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Alex Pall and Drew Taggart were moderately successful artists on their own in 2012, but manager Adam Alpert recognized they could be much more than the sum of their parts when he put them together to form The Chainsmokers.

Charting their first single, “#Selfie,” in 2014 could have been considered a stroke of great luck, but their second single, “Roses,” did even better. Chainsmokers released an EP in October, and a third single, “Don’t Let Me Down,” reached the Top 5 on SoundScan’s current singles chart.


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Photo: Jen Lowery / @JenLoweryPhoto

The Chainsmokers

The Chainsmokers aren’t a conventional EDM act, relying on laptops and elaborate production. Pall and Taggart are performers, too, singing and playing instruments on top of their wildly danceable music.

And while some genre artists might prefer spending their time in the studio and doing occasional festival plays, The Chainsmokers has a team of no fewer than eight agents carefully plotting out a global touring strategy.

“We work on a seasonal, global strategy that has them in North America and Europe during spring and summer, and for instance, South America in winter,” CAA’s Mac Clark told Pollstar. “In addition, there’s radius clauses to be worked around, and we’re very mindful not to overplay the market.”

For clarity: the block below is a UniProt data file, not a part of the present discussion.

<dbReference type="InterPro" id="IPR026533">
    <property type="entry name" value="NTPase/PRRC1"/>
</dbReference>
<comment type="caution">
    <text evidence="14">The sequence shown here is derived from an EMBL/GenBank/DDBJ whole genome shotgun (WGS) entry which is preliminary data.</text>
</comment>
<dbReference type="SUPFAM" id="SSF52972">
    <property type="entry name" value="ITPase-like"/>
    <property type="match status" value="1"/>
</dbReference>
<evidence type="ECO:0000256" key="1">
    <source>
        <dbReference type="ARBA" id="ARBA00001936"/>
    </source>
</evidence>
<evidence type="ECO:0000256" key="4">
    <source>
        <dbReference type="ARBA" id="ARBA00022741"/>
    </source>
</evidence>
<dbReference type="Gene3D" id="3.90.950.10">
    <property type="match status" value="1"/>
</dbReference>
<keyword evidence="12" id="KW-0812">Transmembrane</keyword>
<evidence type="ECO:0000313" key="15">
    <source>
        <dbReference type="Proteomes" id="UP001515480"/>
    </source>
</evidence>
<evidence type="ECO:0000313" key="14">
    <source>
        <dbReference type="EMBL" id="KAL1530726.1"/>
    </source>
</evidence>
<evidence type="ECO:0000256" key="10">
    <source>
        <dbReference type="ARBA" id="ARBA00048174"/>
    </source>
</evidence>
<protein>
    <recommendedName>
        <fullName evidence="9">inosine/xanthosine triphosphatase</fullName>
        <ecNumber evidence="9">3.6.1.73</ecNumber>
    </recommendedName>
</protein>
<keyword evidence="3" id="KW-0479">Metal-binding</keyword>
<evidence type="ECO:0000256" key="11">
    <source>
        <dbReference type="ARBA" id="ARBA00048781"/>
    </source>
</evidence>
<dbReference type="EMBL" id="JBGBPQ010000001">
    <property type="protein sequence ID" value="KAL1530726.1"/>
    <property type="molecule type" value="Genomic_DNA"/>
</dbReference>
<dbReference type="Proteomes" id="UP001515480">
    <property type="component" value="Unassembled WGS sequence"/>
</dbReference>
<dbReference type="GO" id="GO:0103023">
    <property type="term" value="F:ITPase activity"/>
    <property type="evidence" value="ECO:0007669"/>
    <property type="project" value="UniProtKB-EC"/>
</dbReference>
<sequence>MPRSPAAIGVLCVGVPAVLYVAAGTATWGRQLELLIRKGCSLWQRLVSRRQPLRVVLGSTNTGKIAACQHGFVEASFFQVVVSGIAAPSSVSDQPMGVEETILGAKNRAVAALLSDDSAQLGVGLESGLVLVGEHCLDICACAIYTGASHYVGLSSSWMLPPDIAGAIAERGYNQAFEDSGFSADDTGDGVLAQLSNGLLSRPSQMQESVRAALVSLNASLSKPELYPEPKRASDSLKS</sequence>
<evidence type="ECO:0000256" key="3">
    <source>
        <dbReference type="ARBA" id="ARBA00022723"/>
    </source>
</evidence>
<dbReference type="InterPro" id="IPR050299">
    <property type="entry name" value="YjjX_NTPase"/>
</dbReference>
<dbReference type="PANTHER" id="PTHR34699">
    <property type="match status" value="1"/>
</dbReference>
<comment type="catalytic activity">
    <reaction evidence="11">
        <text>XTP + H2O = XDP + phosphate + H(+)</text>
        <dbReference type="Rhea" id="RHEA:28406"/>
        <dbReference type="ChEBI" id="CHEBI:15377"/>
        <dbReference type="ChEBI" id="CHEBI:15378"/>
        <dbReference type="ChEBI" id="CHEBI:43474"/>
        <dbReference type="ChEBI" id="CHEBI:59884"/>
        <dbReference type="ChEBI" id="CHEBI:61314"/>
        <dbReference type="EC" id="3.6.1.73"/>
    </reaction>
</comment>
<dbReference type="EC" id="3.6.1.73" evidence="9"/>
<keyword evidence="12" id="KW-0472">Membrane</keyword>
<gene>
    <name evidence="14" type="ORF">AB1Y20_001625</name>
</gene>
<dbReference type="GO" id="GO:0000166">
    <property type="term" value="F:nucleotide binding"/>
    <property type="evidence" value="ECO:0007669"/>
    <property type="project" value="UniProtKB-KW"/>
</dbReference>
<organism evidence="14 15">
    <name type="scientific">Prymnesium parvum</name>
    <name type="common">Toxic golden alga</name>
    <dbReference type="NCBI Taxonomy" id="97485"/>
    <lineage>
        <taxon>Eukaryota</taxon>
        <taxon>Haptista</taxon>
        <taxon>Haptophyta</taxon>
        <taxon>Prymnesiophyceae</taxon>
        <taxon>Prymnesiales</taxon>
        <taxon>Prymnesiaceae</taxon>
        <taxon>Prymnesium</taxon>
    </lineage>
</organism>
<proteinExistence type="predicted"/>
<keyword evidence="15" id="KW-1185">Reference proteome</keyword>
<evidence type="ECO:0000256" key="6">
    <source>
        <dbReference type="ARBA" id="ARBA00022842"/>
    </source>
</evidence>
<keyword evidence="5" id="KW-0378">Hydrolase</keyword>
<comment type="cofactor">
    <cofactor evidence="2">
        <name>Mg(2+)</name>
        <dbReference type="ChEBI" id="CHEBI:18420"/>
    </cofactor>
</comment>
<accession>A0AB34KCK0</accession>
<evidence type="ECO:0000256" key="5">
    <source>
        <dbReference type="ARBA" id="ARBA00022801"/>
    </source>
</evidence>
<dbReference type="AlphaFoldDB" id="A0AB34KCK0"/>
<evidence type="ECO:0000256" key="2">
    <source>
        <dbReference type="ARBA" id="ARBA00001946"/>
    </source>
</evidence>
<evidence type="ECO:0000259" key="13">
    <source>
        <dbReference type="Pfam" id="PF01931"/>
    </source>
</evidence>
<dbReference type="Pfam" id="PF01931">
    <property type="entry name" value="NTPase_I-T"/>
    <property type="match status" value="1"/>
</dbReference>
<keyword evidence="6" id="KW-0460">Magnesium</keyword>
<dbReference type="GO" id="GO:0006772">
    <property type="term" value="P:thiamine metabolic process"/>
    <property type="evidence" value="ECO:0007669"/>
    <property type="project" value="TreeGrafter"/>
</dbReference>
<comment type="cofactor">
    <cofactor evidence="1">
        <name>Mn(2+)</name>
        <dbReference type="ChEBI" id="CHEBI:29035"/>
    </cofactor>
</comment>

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Photo: Paul A. Hebert/Invision/AP

: Jen Lowery / @JenLoweryPhoto

The Chainsmokers moved into the “large font” space on festival posters after “a perfect storm” of radio success, Clark said, and a fall headlining tour that sold out all but one date, including the 3,600-capacity Fillmore in Denver, 4,800-seat Shrine Expo Hall in Los Angeles, and 7,500-cap Pier 94 in New York.

Having just wrapped a Bonnaroo appearance, The Chainsmokers will be road warriors the rest of the summer and fall, and well into 2017, with a major tour support run to be announced, European tour and Jingle Ball appearances around the holidays.